Universal antiretroviral therapy for the elimination of mother-to-child transmission of HIV in Northern Uganda : Studies on determinants, adherence, breastfeeding and viral load
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Background: Uganda’s decrease in mother-to-child transmission of HIV (MTCT) has stagnated, making it almost impossible to achieve the target of zero new HIV infections. Objectives: The aim of this study has been to determine, among a group of HIV infected women enrolled on universal antiretroviral treatment in Lira, Northern Uganda, the prevalence and factors associated with: a) unintended pregnancy, b) detectable viral load, c) infant nevirapine prophylaxis, and d) exclusive breastfeeding. Methods: A survey of 518 HIV-infected pregnant women in 2018 was to determine the prevalence and predictors for unintended pregnancy. Of the 518, 420 had their viral load monitored, from which we determined the risk factors for detectable viral load. These women were followed up on delivery and at 6 weeks when 472 mothers and their babies were included in a prospective cohort analysis to measure barriers and enablers of adherence to infant nevirapine prophylaxis. The mother-infant pairs were followed up until 14 weeks, at which point the incidence and risk factors for non-exclusive breastfeeding were longitudinally measured. Data were analysed using logistic regression models and generalised estimation equations for the Poisson family. Results: Of the 518 women enrolled in the study, 213 (41.1%) had unintended pregnancy (95% Confidence interval (CI): 36.8% - 45.5). Risk factors for unintended pregnancy were being single (adjusted odds ratio (AOR) = 3.74, 95% CI: 1.67 – 8.34), higher parity (parity of ≥5; AOR= 2.79, 95% CI: 1.85 – 4.22) and long-term ART (≥10 years; AOR=3.69, 95% CI: 1.57 – 8.67). Detectable viral load (>50 copies/ml) was prevalent among 120 women [120/420; 30.7%: 95% CI: 26.3 - 35.4%)] and viral non-suppression (>1000 copies/ml) was at 8.1% (34/420; 95% CI: 5.7 – 11.1%). Factors associated with detectable viral load that did not belong to the Lango ethnicity were: (other ethnicity: AOR = 1.92, 95% CI: 1.05 – 3.90), and taking a second-line regimen (protease inhibitor-based: AOR = 4.41, 95% CI: 1.13 – 17.22). A number of the infants did not keep to their nevirapine prophylaxis at 6 weeks of age (70/472; 14.8%, 95% CI: 11.7-18.4%). Barriers to infant adherence were younger maternal age (≤20 years; adjusted risk ratio (ARR) =1.55; 95% CI: 1.1 – 2.2), did not take a viral load test during pregnancy (ARR: 1.4; 95% CI: 1.1 – 1.7), and mothers not receiving nevirapine syrup for the baby after childbirth (ARR = 6.2; 95% CI: 5.1 – 7.6). Enablers were maternal characteristics including: having attained ≥14 years of schooling Mother-to-child transmission of HIV in Northern Uganda (ARR = 0.7; 95% CI: 0.5 – 0.9), taking a nevirapine-based regimen (ARR = 0.6; 95% CI: 0.4 – 0.9), being on long-term ART (≥ 60 months ARR = 0.75; 95% CI: 0.6 – 0.9), being accompanied by a husband to hospital during labour and childbirth (ARR = 0.5; 95% CI: 0.4 – 0.7) and labour pains starting at night (ARR = 0.7; 95% CI: 0.6 – 0.8). The rate of exclusive breastfeeding decreased with increasing age of the infants, and by 14 weeks of age almost half were not exclusively breastfeeding (200/466; 42.9%, 95% CI: 38.3-47.5%). Risk factors for non-exclusive breastfeeding included the mother: belonging to the highest socioeconomic strata (ARR = 1.5, 95% CI: 1.01 – 2.1), delivering under the supervision of a non-health worker (ARR=1.6, 95% CI: 1.01 – 2.7), and the mother not adhering to her ART during pregnancy (ARR=1.3, 95% CI: 1.01 – 1.7). Conclusion: HIV infected women at risk of infecting their infants include the younger age group, unmarried, non-native to Lira, non-adherent to ART, have recently just began taking ART, had deliveries unsupervised by a health worker, and those that did not receive nevirapine syrup for their infant after childbirth. We recommend that attention should be focused on these critical groups during the implementation of PMTCT programs in Lira, Northern Uganda and in contexts similar to it.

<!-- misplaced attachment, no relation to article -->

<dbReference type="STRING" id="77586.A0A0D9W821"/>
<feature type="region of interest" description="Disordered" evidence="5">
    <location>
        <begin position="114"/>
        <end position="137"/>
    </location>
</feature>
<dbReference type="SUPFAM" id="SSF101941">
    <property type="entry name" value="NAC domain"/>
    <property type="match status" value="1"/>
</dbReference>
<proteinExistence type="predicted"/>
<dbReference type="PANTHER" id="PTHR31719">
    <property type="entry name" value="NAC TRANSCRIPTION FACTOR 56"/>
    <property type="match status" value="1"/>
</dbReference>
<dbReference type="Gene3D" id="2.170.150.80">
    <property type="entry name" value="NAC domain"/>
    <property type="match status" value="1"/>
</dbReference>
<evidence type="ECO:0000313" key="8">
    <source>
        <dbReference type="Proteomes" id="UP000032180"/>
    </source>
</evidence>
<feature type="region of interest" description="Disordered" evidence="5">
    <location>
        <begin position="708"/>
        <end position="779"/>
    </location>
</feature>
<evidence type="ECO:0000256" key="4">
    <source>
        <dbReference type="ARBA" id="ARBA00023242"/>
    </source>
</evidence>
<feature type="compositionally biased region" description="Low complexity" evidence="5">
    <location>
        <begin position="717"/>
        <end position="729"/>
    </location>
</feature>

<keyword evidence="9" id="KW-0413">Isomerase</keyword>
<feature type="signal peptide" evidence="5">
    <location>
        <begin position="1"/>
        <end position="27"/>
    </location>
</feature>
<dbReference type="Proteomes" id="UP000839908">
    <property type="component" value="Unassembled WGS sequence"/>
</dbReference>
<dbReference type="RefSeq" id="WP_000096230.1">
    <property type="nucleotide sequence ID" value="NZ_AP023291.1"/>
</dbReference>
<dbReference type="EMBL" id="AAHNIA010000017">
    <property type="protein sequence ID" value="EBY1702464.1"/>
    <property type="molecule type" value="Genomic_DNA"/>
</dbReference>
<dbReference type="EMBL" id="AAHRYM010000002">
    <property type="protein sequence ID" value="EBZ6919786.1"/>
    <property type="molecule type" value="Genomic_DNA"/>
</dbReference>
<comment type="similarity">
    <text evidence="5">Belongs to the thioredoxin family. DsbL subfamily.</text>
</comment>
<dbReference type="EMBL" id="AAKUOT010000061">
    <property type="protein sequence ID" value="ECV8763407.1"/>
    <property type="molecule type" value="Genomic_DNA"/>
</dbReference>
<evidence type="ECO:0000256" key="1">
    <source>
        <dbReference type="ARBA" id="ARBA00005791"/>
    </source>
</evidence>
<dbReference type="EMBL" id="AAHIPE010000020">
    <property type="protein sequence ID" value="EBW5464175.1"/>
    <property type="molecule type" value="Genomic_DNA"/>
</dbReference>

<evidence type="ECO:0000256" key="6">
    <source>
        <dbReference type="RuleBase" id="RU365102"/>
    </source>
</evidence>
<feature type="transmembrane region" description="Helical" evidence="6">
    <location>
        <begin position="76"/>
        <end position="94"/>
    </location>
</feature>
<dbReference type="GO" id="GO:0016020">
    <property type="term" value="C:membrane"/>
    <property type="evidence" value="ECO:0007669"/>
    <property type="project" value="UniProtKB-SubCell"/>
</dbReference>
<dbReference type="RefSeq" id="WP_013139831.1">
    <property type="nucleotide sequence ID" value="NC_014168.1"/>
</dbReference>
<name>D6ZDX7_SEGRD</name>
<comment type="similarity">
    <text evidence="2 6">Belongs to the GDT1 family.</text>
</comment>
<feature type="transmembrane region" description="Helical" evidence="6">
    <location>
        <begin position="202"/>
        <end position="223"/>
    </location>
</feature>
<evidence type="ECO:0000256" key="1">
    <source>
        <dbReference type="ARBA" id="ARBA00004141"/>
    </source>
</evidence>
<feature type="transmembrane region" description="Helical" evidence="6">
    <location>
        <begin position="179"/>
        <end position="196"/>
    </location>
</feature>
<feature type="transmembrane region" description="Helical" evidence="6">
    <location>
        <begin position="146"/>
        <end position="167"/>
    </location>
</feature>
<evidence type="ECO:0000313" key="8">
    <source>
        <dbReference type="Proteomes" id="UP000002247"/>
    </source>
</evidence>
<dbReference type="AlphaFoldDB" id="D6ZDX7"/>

Består avPaper I: Agnes Napyo, Victoria Nankabirwa, David Mukunya, Josephine Tumuhamye, Grace Ndeezi, Anna Agnes Ojok Arach, Beatrice Odongkara, Paul Waako, Thorkild Tylleskär, James K. Tumwine: Prevalence and predictors for unintended pregnancy among HIVpositive pregnant women in Lira, Northern Uganda: a cross-sectional study. Sci Rep. 2020;10:16319. The article is available in the thesis. The article is also available at: https://doi.org/10.1038/s41598-020-73490-6
Paper II: Agnes Napyo, James K Tumwine, David Mukunya, Josephine Tumuhamye, Anna Agnes Ojok Arach, Grace Ndeezi, Paul Waako, Thorkild Tylleskär: Detectable HIV-RNA viral load among HIV-infected pregnant women on treatment in Northern Uganda. Int J MCH AIDS. 2020;9(2):232-241. The article is available in the thesis. The article is also available at: https://doi.org/10.21106/ijma.374
Paper III: Agnes Napyo, Thorkild Tylleskär, David Mukunya, Josephine Tumuhamye, Musaba Milton, Anna Agnes Ojok Arach, Paul Waako, James K Tumwine, Grace Ndeezi: Barriers and enablers of adherence to infant nevirapine prophylaxis against HIV 1 transmission among 6-week-old HIV exposed infants: a prospective cohort study in Northern Uganda. PLoS ONE .2020; 15(10): e0240529. The article is available at: https://hdl.handle.net/11250/2759535
Paper IV: Agnes Napyo, James K Tumwine, David Mukunya, Paul Waako, Thorkild Tylleskär, Grace Ndeezi: Exclusive breastfeeding among HIV exposed infants 1 from birth to 14 weeks of life in Lira, Northern Uganda: A prospective cohort study. Global Health Action. 2020; 13(1): 1833510. The article is available at: https://hdl.handle.net/11250/2730167